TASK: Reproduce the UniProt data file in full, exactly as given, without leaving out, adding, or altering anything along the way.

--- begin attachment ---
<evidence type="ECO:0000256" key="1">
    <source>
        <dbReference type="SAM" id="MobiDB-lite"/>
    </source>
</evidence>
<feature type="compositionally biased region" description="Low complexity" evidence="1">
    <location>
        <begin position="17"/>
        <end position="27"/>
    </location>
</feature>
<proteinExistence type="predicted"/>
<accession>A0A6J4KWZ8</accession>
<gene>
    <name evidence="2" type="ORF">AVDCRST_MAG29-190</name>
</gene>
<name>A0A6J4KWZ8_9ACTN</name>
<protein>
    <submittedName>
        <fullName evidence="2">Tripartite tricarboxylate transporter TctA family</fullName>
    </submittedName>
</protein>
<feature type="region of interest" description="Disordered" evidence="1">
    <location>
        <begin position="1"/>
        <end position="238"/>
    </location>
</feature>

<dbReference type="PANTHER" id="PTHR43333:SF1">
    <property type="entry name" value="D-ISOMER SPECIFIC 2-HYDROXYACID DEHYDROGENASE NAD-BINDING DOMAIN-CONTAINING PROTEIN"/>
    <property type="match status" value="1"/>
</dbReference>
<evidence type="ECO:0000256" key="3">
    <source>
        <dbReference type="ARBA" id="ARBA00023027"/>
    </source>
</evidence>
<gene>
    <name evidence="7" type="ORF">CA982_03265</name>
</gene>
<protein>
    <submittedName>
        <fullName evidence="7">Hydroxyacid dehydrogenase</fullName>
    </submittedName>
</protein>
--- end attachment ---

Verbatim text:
<evidence type="ECO:0000256" key="1">
    <source>
        <dbReference type="SAM" id="MobiDB-lite"/>
    </source>
</evidence>
<feature type="compositionally biased region" description="Low complexity" evidence="1">
    <location>
        <begin position="17"/>
        <end position="27"/>
    </location>
</feature>
<proteinExistence type="predicted"/>
<accession>A0A6J4KWZ8</accession>
<gene>
    <name evidence="2" type="ORF">AVDCRST_MAG29-190</name>
</gene>
<name>A0A6J4KWZ8_9ACTN</name>
<protein>
    <submittedName>
        <fullName evidence="2">Tripartite tricarboxylate transporter TctA family</fullName>
    </submittedName>
</protein>
<feature type="region of interest" description="Disordered" evidence="1">
    <location>
        <begin position="1"/>
        <end position="238"/>
    </location>
</feature>

<dbReference type="PANTHER" id="PTHR43333:SF1">
    <property type="entry name" value="D-ISOMER SPECIFIC 2-HYDROXYACID DEHYDROGENASE NAD-BINDING DOMAIN-CONTAINING PROTEIN"/>
    <property type="match status" value="1"/>
</dbReference>
<evidence type="ECO:0000256" key="3">
    <source>
        <dbReference type="ARBA" id="ARBA00023027"/>
    </source>
</evidence>
<gene>
    <name evidence="7" type="ORF">CA982_03265</name>
</gene>
<protein>
    <submittedName>
        <fullName evidence="7">Hydroxyacid dehydrogenase</fullName>
    </submittedName>
</protein>